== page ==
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Old 03-14-2007, 09:47 PM   #1
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Default electric heating element


I have been working on an immersion heater for my system. I want it to be used in a variety of functions and so I am making it with 1.5 tri-clover connections.




It will be able to attach to either of my kettles to assist in heating brewing water or whatever I want to heat. It will also fit in another unit that can be attached to my pump to create a RIM unit.



This unit is the same piece I use as my hop-back and is actually an in-line filter.















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Old 03-14-2007, 10:19 PM   #2
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I know you can run a 240 element on 110 and I believe you end up with 1/4 the original rating. Anybody know for sure?


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Old 03-14-2007, 10:45 PM   #3
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That is correct.

If you need more electrical calculations go here and scroll down to electric heat calculator.

http://suburb.semo.net/jthornton/BeerHome.htm
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Old 03-14-2007, 10:52 PM   #4
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Thanks, cool spread sheets and info pages
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Old 01-01-2012, 07:58 PM   #5
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Quote:
Originally Posted by Brewpastor View Post

I have been working on an immersion heater for my system. I want it to be used in a variety of functions and so I am making it with 1.5 tri-clover connections.




It will be able to attach to either of my kettles to assist in heating brewing water or whatever I want to heat. It will also fit in another unit that can be attached to my pump to create a RIM unit.



This unit is the same piece I use as my hop-back and is actually an in-line filter.













Is that adapter 1 inch not or straight thread?
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Old 01-01-2012, 08:19 PM   #6
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Here is another solution.
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Old 01-01-2012, 08:23 PM   #7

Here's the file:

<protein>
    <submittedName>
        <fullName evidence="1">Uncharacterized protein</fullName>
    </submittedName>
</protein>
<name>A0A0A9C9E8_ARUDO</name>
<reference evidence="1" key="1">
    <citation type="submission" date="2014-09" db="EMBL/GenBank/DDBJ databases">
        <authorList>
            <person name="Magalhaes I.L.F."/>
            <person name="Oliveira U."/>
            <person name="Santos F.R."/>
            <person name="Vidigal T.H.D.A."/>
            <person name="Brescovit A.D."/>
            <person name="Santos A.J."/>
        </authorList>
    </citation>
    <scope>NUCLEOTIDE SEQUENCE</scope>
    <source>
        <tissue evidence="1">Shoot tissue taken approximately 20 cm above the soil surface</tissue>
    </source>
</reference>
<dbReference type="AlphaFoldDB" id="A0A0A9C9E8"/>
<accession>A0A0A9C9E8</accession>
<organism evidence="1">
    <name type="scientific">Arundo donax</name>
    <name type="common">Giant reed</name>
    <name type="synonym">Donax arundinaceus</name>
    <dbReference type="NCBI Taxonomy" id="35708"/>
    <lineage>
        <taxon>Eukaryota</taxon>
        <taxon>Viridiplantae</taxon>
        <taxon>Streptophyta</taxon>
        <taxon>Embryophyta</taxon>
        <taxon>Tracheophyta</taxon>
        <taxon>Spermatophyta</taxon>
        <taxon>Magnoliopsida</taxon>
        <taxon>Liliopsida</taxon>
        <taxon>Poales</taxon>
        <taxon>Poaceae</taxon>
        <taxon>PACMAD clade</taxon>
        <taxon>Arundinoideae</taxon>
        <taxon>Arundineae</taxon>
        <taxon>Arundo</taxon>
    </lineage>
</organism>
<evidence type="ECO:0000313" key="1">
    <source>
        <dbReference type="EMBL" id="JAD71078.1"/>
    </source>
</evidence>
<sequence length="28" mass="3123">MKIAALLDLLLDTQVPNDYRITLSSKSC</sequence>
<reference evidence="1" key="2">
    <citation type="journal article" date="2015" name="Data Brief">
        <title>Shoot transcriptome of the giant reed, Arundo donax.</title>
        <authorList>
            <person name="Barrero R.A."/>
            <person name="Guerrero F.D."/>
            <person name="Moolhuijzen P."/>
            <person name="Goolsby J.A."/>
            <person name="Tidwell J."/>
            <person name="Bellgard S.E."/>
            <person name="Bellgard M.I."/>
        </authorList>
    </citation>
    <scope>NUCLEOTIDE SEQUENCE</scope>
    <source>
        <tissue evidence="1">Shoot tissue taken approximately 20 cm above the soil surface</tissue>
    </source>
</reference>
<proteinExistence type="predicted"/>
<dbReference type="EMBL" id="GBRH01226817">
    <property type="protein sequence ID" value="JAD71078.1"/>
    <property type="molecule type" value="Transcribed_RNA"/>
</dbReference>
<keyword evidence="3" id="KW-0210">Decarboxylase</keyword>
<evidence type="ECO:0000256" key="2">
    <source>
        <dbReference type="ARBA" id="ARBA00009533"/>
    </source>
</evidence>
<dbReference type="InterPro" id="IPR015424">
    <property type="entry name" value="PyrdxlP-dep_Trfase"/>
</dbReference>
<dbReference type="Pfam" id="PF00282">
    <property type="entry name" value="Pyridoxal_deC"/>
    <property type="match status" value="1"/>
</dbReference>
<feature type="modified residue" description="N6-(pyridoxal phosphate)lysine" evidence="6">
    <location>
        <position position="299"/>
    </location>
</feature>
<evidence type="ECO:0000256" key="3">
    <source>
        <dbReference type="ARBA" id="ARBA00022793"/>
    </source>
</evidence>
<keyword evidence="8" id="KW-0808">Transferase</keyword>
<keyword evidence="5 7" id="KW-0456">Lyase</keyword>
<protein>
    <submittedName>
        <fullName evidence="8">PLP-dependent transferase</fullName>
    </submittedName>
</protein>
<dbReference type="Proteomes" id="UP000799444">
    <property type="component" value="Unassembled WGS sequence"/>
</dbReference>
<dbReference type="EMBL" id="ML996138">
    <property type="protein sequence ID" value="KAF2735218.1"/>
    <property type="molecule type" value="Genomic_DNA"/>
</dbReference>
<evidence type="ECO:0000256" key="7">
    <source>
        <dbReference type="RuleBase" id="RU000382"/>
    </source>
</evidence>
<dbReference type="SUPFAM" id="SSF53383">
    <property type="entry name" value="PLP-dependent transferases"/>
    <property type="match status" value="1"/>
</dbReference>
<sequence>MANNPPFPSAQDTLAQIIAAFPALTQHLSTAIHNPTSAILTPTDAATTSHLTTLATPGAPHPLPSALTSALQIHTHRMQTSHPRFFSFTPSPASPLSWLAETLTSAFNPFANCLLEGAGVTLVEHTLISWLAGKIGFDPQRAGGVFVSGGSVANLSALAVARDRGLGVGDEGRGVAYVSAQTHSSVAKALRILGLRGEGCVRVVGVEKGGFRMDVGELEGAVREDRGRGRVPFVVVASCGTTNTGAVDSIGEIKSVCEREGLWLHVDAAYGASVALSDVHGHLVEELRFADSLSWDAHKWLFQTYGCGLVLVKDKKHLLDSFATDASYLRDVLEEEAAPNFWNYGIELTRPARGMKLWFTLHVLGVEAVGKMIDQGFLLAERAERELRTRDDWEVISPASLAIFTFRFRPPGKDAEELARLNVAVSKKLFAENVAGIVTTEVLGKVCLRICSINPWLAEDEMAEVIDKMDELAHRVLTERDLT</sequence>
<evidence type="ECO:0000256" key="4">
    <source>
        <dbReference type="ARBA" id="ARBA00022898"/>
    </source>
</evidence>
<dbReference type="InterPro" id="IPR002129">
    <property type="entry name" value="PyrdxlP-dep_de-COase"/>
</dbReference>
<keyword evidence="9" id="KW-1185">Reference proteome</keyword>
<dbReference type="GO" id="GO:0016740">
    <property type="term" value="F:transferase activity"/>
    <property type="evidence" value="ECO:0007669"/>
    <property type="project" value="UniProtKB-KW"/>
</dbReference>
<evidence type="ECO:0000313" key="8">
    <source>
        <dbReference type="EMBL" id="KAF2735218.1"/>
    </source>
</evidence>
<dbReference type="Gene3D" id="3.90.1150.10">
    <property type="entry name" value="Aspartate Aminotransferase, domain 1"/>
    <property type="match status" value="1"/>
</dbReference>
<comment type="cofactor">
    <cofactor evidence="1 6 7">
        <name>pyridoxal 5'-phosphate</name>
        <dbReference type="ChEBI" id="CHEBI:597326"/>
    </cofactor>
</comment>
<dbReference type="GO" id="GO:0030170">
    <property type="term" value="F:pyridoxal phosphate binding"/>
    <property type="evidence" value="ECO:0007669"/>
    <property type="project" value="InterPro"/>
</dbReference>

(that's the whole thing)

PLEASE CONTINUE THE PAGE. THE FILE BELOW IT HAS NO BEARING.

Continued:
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Here is another solution.
I was also contemplating just using a 2 inch triclover end cap. I could bore a hole to match a screw in style element and use a 1 inch stainless nut on the inside of the end cap. It'll cost me about 30 bucks for the parts.
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Old 01-01-2012, 08:29 PM   #8
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Quote:
Originally Posted by Islandboy85 View Post
I was also contemplating just using a 2 inch triclover end cap. I could bore a hole to match a screw in style element and use a 1 inch stainless nut on the inside of the end cap. It'll cost me about 30 bucks for the parts.
I'm thinking the same thing.. it would just be a weldless fitting into a 2" triclamp cap instead of a kettle wall. You could remove the element and put another cap on if you wanted to brew with propane.
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Old 01-01-2012, 09:47 PM   #9
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I think being able to remove the element completely will really help make cleaning easier. I have the keg tops left over from making my kettle an mash tun, so I figure I should be able to cut off the keg coupler and use it like a triclover ferrule. So as to not have to buy that piece as well. That will save me $6.
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Old 01-01-2012, 10:20 PM   #10
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Well, maybe this is a compromise if cost is an issue. I'd rather only spend $30, but this is cool too.
Element Guard - Detailed item view - Copper Parts for DIY Home Distillers


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